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LibraryLady
07-10-2008, 08:41 PM
We had a young man in the Library who asked for information on eye diseases in ancient Egypt. Fair enough. There's quite a lot of information on that and we brought him some good stuff. Just off-hand I asked him what course he was taking.

His answer was something very basic like World Civ. 101. Whooa! Something that general would never go into ancient eye diseases. We asked if he had a copy of the assignment and he did. The actual assignment was to write a few paragraphs about the importance of the Nile cataracts in ancient history.

This is where he came a cropper. The only context he knew for 'cataract' was his Grandmother's recent eye operation. The possibility that a cataract could be a geographic feature like a waterfall or rapids never entered his mind.

This poor kid wasn't sucky in the least. He was sweet, earnest and polite but he was headed for disaster. Thank the deity of choice that we thought to ask one more reference interview question than was necessary.

Kheldarson
07-10-2008, 09:00 PM
I'm wondering why the word wasn't defined in his class...But good thing you asked the extra question!

sixums
07-10-2008, 09:21 PM
I'm wondering why the word wasn't defined in his class...But good thing you asked the extra question!

He probably wasn't paying attention! :lol:

Kheldarson
07-10-2008, 09:23 PM
If it was a 101 course, prolly not!

Becks
07-11-2008, 03:19 PM
Thank the deity of choice that we thought to ask one more reference interview question than was necessary.

Yeah. Especially because if you didn't, and he failed, he might've blamed you.

It's been known to happen.

SpyOne
07-15-2008, 05:23 PM
I'm wondering why the word wasn't defined in his class...But good thing you asked the extra question!

Because even the 101 classes assume a certain amount of pre-existing knowledge, and a certain body of vocabulary is part of that.

Don't get me wrong: I do not recall ever learning either meaning of "cataracts" in school, .... but I'll wager the Professor did.

My grandfather learned in school how to do trigonometry and how to read greek and latin, and he dropped out when he was 12. And he wasn't a prodigy attending an elite prep school: he was a farmer's son in a public school in a farm community where nobody was expected to go on to college. In 1920. ;)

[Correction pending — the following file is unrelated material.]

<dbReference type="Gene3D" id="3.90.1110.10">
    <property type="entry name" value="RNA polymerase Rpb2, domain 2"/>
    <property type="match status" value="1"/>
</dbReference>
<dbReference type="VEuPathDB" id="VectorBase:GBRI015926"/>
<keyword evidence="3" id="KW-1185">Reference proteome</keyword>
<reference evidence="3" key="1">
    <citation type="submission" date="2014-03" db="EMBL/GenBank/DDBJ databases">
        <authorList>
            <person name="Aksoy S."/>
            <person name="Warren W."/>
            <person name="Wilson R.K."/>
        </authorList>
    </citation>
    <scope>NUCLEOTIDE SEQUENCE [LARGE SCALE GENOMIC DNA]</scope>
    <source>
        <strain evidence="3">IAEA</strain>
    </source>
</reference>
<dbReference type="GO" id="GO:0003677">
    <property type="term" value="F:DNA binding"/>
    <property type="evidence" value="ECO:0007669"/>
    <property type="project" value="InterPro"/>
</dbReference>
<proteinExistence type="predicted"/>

QASlave
07-15-2008, 06:23 PM
I find it interesting that there would be that much information on eye diseases in ancient Egypt. That's a subject matter combo that I would think would be totally obscure. Guess I learn something new everyday.

Bliss
07-15-2008, 11:47 PM
I find it interesting that there would be that much information on eye diseases in ancient Egypt. That's a subject matter combo that I would think would be totally obscure.

Are you kidding? Those elder egyptians where BIG time gossipers, heck they left whole walls in temples covered with gossip on gods and people and kings of all kinds!

I mean, the kelts? "we drink, we harvest, we have laws, our heroes run a lot and are strong". The egyptians and greek? My gods... "Yeah this week tutis was fooling around with anubis and a few lesser noblemen and now you wont guess where she got a rash!!"

LibraryLady
07-21-2008, 06:44 PM
To Sixums:

You'd be amazed what isn't defined in these courses.

I had an adult student from the Caribbean who was going back to College to get his degree. He was an intelligent man who had done well for his family but the assignment posed real problems for him.

For an assignment on Rome he was asked to define such terms as:

Scroll

Forum

Senate

Temple

Now, we all know he could have gone to a dictionary and got the meanings but he really wasn't getting it. We sat down with him, rolled up a piece of paper and showed him what a scroll was. He got that right off the bat.

On to the Forum. Coming from the Islands, he knew exactly what we meant when we said the Forum in Rome was just like the Town square in the Capitol of his home island. It's a meeting place which everyone knows. Senate and Temple also work because Town Squares in the Caribbean are usually the sites of Government offices and Houses of Worship.

Slytovhand
07-21-2008, 06:51 PM
I'd have loved to have seen the mark given by the lecturer if he had've done a nice write-up on eye diseases in ancient Egypt...

I mean, technically, he'd have done the assignment as asked...:D

Did they have cyclones or tornadoes over there??? (you know...eye of the storm sort of stuff...????? exit - stage left)

LibraryLady
07-23-2008, 11:46 PM
I find it interesting that there would be that much information on eye diseases in ancient Egypt. That's a subject matter combo that I would think would be totally obscure. Guess I learn something new everyday.

There's a lot about that in Ancient Egyptian medical texts. Think about it. The sun would be bright. There would also be a lot of blowing sand that could cause real problems with the eyes. We do have a two volume book about ancient Egyptian opthalmology texts. I know it sounds nuts but it does exist and the title was published by a scientific publisher.

Raieth
07-26-2008, 06:23 AM
There's a lot about that in Ancient Egyptian medical texts. Think about it. The sun would be bright. There would also be a lot of blowing sand that could cause real problems with the eyes. We do have a two volume book about ancient Egyptian opthalmology texts. I know it sounds nuts but it does exist and the title was published by a scientific publisher.

I also know that the black eyeliner that most Egyptians wore contained anti-bacterials and wasn't much different the the eyeliner we use today. So the eye liner provided two functions, reduction of glare and protection from disease.